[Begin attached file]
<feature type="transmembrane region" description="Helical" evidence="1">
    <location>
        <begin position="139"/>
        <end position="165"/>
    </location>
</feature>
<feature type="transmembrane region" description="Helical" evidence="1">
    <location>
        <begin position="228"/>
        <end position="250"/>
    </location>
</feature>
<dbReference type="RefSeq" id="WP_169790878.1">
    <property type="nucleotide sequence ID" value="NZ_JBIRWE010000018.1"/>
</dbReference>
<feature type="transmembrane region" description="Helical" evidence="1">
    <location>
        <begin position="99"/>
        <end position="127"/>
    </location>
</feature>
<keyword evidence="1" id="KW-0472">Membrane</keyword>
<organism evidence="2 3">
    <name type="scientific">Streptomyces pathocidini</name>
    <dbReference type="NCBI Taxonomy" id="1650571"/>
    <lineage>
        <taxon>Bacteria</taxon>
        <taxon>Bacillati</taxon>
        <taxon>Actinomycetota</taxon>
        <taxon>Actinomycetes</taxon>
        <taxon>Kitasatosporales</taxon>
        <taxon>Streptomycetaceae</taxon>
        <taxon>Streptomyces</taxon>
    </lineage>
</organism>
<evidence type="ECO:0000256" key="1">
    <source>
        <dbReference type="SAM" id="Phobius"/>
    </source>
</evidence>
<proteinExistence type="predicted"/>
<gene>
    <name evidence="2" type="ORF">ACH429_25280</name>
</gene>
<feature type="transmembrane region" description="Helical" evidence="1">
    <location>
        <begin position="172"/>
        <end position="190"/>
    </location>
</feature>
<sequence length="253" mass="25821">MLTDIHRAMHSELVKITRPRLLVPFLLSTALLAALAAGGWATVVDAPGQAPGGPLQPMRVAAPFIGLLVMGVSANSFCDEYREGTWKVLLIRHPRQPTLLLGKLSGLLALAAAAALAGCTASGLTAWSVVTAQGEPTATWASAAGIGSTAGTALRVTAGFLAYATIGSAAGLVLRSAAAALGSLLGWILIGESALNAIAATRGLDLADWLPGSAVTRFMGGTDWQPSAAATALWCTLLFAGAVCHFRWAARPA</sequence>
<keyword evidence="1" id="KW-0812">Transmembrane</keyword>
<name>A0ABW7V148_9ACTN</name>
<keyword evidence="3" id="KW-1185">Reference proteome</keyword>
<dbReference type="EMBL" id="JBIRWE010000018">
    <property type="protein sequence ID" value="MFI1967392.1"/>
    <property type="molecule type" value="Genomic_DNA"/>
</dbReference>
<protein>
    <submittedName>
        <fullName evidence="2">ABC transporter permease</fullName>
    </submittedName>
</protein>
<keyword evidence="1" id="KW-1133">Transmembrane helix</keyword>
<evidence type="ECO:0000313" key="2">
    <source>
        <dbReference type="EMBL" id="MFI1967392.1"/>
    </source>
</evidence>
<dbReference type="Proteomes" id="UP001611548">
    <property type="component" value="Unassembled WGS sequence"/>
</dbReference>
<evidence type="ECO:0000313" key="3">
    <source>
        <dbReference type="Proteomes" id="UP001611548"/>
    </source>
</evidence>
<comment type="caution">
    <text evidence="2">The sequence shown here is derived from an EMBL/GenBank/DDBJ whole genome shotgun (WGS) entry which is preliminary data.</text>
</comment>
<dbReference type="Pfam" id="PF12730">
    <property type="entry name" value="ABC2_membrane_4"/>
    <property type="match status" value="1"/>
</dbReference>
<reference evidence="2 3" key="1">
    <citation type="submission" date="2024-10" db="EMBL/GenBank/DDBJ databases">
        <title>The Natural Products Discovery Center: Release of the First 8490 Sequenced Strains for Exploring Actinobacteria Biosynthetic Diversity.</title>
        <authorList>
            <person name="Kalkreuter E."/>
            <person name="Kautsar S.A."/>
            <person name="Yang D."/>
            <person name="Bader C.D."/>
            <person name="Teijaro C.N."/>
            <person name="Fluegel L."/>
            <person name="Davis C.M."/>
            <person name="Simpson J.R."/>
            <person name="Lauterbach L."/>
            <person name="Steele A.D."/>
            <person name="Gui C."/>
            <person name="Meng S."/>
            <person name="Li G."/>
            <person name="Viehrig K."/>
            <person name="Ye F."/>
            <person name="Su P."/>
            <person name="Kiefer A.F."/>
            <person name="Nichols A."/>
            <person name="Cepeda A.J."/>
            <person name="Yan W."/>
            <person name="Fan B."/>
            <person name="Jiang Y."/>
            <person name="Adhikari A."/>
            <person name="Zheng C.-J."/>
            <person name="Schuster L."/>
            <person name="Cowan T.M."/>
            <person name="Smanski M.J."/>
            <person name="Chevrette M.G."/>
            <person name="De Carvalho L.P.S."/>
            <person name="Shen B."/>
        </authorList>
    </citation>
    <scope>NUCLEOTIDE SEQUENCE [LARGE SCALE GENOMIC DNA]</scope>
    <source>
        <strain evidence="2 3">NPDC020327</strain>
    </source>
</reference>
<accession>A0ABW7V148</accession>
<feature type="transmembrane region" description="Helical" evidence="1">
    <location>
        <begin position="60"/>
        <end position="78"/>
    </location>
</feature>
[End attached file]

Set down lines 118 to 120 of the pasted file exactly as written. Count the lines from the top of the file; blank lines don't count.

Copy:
            <person name="Shen B."/>
        </authorList>
    </citation>